The example of the USA shows that it can be done differently. Insults, hate speech, flag burning is allowed in the USA and the state not only exists but is probably the wealthiest in the world. Criminal law is the “last resort” of the legal system and should be used as rarely as possible. In this isolated case, the American system does more justice to this principle; in others, the German system has clear advantages. We can and should learn from each other.

If one wants to achieve basic protection of honour, or of the person, against defamation and slander, civil law would be the far better alternative. It is far more important to compensate the victim for his or her damage than to put the perpetrator in prison. Because no one should be behind bars for making statements. Whoever thinks that should cast the first stone.

Originally published here.

Miljard gram cannabis opgeslagen zonder verkocht te worden

BNN Bloomberg kondigde deze week aan dat een miljard gram legale pot in Canada onverkocht in magazijnen in het hele land ligt te verstoffen. De vraag rijst waarom deze cannabis niet wordt gebruikt om cbd-olie van te maken.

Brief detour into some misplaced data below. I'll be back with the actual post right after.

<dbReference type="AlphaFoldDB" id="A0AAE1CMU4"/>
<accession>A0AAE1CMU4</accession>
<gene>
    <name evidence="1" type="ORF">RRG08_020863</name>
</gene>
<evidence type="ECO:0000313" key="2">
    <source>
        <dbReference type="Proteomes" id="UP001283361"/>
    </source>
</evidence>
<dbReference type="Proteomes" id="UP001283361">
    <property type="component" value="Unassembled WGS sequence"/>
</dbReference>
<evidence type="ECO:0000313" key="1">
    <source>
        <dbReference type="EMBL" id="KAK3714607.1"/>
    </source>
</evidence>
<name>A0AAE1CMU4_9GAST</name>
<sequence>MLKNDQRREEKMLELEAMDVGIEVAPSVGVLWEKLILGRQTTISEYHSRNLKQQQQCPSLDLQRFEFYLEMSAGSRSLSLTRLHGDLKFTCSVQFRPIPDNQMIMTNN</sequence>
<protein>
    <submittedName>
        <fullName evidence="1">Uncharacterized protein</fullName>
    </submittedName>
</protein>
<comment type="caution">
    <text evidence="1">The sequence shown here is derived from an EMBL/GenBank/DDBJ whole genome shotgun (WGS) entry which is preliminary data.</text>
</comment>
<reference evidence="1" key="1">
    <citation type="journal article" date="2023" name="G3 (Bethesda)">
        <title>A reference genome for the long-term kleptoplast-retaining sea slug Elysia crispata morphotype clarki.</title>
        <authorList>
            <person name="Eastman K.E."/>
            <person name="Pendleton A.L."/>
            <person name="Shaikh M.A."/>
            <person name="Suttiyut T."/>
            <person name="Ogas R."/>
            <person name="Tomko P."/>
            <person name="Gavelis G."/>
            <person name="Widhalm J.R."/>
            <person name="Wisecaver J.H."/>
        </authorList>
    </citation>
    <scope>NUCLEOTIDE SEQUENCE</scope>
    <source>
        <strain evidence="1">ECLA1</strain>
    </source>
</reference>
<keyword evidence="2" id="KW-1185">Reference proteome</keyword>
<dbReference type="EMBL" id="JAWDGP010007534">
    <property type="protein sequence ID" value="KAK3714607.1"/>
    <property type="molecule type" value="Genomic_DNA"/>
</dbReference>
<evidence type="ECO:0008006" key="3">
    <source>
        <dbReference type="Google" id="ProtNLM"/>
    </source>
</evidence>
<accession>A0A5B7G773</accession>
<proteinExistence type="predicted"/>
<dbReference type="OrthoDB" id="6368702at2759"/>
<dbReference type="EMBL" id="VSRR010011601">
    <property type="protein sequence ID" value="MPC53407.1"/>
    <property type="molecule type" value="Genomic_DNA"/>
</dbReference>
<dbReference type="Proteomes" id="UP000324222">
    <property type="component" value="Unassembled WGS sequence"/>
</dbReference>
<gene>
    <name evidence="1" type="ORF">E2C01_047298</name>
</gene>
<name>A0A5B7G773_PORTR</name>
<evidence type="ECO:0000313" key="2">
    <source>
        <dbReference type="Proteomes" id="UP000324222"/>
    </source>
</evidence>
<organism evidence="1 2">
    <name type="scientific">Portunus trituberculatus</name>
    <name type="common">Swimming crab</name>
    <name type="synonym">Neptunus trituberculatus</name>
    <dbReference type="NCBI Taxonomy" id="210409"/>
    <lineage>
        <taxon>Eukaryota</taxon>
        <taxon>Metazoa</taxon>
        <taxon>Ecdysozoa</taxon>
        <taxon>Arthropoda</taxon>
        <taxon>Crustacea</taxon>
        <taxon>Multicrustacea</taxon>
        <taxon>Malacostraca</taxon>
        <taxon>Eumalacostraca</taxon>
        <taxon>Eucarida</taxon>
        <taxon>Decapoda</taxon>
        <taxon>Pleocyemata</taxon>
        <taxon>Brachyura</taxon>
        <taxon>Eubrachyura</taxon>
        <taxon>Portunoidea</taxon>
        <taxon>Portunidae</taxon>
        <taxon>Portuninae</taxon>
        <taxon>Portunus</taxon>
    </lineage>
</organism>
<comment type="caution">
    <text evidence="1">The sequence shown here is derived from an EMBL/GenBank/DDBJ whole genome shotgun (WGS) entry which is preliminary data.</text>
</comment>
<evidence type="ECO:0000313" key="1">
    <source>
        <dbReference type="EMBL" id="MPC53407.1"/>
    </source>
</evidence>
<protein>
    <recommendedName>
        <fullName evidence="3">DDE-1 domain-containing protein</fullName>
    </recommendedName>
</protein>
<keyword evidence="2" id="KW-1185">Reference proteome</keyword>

Dat is heel veel wiet. Een voorraad die genoeg zou moeten zijn om drie jaar vooruit te kunnen. Door de steeds hogere eisen die de consument stelt aan zijn cannabisproduct ligt veel cannabis uit het middensegment nu te verstoffen in magazijnen. “Je kunt echter geen THC-producten uit het middensegment voor een cent weggeven,” vertelde Peter Machalek, vice-president verkoop en partnerschappen bij TREC Brand, aan Bloomberg. “De markt is veel geavanceerder geworden en volgt wat de consumenten eisen.”

CBD-olie van onverkochte cannabis

Het roept de vraag op waarom een deel van die miljard gram niet is gebruikt om CBD-olie van te maken. De niet-bedwelmende stof die voor veel mensen wordt gebruikt als natuurlijk medicijn tegen hoofdpijn, rugklachten, slechte knieën, artritis, angststoornissen en tal van andere klachten, aandoeningen en bijbehorende pijnen. Het is een bonafide elixer voor veroudering en pijn.

Het probleem is echter dat CBD-olie, ondanks dat ze geen high geeft, nog steeds onder de Cannabiswet valt en daarom net zo streng gereguleerd is als THC. Een lastige markt die zelfs de meest bescheiden vormen van reclame en branding verhindert. David Clement, de Noord-Amerikaanse zakenmanager voor het Consumer Choice Center, gelooft dat de overvloed aan wietproducten gedeeltelijk kan worden tegengegaan door CBD-olie uit de Cannabis Act te verwijderen. Hierdoor kunnen bepaalde extracten en dranken worden verkocht bij reguliere retailers en in supermarkten.